Last summer, the Ontario College of Physicians and Surgeons published a draft proposal on Non-Allopathic (Non-Conventional) Therapies in Medical Practice. It was horrible. As I noted at the time, "The document is flawed from the beginning because it gives credence and respectability to "alternative medicine," otherwise known as non-evidence based medicine or quackery" [Non-Allopathic (Non-Conventional) Therapies in Medical Practice].
Many groups took notice of the draft policy and criticized the Ontario College of Physicians Surgeons for their gutless response to a serious crisis in health. One of those groups was the Committee for the Advancement of Scientific Skepticism, a committee of Canada's Centre for Inquiry [Media Advisory: Ontario Doctors Given the Green Light to Promote Quackery]. The members of CASS worked hard to lobby for changes and they co-ordinated their activities with several other groups that are opposed to the weak-kneed position of the College.1 The College conducted a survey of its members and discovered that 78% of them opposed the draft policy. About one third of the people who filled out the survey were directed to the site by CASS or its allies [Skeptical Activism Sends a Message to CPSO. Very impressive.
Those behind-the-scenes activities had an impact as more and more people voiced their criticism on the FeedBack Site.
Don’t muzzle our doctors]. The paper deserves praise for getting it right and giving us hope that science will win in the end..
Patients walk into allergist Dr. David Fischer’s office almost every day expressing interest in trying “natural” therapies. These range from harmless diet changes to the truly bizarre, like applied kinesiology, says the Barrie physician. It’s an experience shared by other doctors. “We’re on the front line of dealing with ideas for which there is often a dearth of scientific evidence.”
Alternative medicine is booming even without much proof it works. A record 20,000 people are expected at Toronto’s Whole Life Expo at the downtown convention centre next weekend. Three-quarters of Canadians regularly use some form of natural health product, opening their wallets to spend at least $4.3 billion yearly. And the herbs and homeopathic tinctures they buy are just one facet of unconventional medicine — a thriving sector encompassing everything from acupuncture to zone therapy (supposedly stimulating the body’s organs through hand or foot massage).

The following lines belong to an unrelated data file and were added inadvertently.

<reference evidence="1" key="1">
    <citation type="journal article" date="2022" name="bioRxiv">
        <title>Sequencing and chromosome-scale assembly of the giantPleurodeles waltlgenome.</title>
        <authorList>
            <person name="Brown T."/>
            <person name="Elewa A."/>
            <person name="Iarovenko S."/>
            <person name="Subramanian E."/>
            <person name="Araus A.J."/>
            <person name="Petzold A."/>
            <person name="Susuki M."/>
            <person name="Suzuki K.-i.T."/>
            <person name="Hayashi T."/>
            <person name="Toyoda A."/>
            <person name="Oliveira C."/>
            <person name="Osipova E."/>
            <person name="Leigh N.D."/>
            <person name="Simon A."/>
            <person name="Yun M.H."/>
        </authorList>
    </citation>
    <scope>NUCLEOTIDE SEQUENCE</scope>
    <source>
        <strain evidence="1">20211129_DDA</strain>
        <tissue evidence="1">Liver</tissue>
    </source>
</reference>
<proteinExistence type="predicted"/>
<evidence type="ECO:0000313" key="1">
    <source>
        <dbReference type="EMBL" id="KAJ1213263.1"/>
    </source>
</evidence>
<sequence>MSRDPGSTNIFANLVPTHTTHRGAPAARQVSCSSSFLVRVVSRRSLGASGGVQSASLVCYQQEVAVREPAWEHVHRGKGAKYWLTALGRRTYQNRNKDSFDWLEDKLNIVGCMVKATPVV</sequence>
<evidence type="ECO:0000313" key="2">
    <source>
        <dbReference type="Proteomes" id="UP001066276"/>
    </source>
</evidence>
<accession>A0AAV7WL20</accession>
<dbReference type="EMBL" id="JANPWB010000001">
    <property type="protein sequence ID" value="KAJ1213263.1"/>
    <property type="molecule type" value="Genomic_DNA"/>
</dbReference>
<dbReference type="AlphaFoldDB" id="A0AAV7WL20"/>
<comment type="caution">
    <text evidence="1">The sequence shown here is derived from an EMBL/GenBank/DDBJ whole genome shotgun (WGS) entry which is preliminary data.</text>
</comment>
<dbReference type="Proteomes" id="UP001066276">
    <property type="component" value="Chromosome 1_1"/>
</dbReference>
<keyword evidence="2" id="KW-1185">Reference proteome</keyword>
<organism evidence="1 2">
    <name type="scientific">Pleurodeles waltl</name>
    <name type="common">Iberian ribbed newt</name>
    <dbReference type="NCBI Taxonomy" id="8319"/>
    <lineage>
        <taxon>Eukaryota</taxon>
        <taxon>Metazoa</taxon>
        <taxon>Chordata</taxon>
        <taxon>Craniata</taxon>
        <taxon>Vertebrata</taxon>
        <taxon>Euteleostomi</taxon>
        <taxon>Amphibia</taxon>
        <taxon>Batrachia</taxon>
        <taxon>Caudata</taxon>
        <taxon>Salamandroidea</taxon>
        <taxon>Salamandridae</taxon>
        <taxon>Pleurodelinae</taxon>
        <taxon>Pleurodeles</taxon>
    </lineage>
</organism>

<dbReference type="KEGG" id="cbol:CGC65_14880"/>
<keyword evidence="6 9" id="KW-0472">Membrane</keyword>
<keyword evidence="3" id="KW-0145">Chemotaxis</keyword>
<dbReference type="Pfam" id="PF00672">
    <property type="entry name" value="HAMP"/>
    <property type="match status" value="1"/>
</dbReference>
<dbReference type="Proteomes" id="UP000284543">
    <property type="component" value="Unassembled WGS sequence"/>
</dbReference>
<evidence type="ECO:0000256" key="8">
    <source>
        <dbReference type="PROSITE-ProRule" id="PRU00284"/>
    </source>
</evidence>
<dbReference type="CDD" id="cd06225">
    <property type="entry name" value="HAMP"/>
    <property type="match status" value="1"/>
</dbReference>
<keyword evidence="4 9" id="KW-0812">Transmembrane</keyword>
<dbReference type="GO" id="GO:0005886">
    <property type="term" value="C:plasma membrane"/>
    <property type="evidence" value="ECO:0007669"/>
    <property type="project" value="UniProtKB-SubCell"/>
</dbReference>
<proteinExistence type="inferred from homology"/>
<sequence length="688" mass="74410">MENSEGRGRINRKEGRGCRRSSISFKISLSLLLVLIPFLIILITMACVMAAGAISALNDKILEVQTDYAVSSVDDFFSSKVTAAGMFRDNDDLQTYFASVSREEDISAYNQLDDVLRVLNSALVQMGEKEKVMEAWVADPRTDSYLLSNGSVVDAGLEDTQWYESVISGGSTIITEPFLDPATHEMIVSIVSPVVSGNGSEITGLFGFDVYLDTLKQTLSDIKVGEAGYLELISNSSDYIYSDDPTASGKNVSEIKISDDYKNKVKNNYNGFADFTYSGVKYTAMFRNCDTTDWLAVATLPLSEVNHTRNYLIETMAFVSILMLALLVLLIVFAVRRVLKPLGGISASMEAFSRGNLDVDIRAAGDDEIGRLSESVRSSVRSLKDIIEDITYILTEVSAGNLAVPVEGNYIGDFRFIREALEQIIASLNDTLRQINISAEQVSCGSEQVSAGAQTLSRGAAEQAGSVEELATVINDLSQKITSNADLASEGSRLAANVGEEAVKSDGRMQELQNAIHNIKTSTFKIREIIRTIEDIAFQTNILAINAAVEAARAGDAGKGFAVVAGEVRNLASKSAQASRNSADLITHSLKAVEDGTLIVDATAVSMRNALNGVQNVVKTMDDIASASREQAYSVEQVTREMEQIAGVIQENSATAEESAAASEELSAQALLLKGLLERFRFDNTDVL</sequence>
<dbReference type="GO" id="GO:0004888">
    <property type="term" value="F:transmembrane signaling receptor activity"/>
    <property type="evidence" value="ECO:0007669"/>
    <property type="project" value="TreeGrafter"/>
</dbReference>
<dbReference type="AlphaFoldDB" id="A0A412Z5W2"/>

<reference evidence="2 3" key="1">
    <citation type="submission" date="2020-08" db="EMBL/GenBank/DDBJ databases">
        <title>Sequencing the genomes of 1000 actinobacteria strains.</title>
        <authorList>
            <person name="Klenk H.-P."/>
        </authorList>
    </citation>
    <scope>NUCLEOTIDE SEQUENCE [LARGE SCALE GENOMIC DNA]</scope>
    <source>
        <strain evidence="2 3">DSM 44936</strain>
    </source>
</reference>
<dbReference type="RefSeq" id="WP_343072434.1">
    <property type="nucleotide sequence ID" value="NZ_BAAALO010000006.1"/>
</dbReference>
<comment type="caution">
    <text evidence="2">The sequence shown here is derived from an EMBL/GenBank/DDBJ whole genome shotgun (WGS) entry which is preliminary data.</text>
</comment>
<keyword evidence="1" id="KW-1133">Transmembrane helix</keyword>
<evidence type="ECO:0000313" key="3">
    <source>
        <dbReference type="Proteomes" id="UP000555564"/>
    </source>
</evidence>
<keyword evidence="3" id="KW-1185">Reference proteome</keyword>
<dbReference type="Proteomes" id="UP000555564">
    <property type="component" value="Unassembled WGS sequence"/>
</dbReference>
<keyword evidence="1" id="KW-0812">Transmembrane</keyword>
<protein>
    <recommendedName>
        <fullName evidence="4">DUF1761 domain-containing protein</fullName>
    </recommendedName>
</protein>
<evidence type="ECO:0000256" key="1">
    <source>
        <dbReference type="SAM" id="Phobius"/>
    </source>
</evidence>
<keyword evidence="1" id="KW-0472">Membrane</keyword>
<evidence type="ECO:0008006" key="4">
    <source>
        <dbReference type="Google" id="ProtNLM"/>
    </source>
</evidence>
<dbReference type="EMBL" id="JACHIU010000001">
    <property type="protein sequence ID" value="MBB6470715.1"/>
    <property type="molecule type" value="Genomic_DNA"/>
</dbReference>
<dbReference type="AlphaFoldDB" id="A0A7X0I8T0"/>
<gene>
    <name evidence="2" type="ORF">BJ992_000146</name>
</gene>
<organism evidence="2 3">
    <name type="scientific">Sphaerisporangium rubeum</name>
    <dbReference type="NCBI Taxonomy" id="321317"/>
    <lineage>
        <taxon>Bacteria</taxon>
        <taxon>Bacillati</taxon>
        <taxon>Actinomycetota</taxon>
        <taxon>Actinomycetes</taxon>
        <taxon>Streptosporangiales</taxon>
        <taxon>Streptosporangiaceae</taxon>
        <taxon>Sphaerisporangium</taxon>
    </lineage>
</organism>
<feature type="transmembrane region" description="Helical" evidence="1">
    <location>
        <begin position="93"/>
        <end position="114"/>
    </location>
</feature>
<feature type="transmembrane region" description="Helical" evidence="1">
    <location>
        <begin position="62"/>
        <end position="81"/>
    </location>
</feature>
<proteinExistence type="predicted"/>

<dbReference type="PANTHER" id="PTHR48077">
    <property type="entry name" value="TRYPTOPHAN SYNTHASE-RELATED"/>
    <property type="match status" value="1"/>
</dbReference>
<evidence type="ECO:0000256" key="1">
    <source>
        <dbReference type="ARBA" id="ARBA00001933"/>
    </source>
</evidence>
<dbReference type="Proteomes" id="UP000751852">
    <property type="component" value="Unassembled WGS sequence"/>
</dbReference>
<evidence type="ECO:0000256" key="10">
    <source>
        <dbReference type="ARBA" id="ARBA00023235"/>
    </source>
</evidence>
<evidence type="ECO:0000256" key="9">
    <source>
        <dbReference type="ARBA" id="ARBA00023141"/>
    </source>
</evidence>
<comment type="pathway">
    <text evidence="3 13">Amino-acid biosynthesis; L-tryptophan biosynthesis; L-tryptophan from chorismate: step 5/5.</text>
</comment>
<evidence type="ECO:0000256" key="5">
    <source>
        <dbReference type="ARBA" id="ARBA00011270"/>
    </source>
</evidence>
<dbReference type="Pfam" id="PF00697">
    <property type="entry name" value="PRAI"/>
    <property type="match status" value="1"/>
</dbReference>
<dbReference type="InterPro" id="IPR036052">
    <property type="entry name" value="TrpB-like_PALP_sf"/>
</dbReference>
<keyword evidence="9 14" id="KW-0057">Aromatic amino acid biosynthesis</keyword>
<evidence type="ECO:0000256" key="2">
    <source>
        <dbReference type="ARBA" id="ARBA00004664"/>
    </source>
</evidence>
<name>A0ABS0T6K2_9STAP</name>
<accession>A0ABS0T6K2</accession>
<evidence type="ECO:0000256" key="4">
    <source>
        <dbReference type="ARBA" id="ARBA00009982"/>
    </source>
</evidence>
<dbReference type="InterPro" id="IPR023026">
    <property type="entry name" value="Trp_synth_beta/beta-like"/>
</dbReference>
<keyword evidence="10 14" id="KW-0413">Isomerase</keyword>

Ontario’s College of Physicians and Surgeons is bending to the trend with a new policy inhibiting doctors’ criticism of unconventional therapies. In doing so it risks encouraging even broader use of dubious and potentially harmful treatments.
Make no mistake — blind trust in alternative cures can be dangerous. An unknown number of Canadians are opting out of science-based medicine to treat even deadly conditions, like cancer, with unproven “natural” approaches.
The field of allergy medicine, Fischer’s specialty, is especially prone to alternative approaches. Natural practitioners using applied kinesiology, for example, check for allergy by placing a food item in a patient’s mouth or in their hand. Then they pull down on the person’s free arm to assess its strength. If this “muscle testing” shows notable weakness, the patient is deemed to be allergic.
There is no good evidence that this method works, and no sound scientific reason why it should. Yet patients come in with an interest in that, says Fischer. “I’d like to be able to tell them it’s quackery.”
He may not be in a position to say so much longer under a new policy proposed by the college of physicians and surgeons. It states that doctors are obliged to give a patient their best professional opinion on an alternative treatment goal or decision, but physicians “must refrain from expressing personal, non-clinical judgments.”
There’s no denying alternative medicine is immensely popular. Patients are more independent than ever before, often researching their illness and trusting their own solutions. And a host of unconventional “natural” healers has risen capitalizing on that trust — offering unproven therapies with little validity and which, in some cases, are a menace.
The college shouldn’t seek to accommodate that trend or retreat to a neutral corner. Rather it should leave doctors free to punch hard against those peddling dubious cures and to challenge people’s comforting, but irrational, beliefs. Science-based medicine serves patients best. If doctors can’t vigorously defend it, who will?
1. I'm a member of CASS but I had nothing to do with this campaign.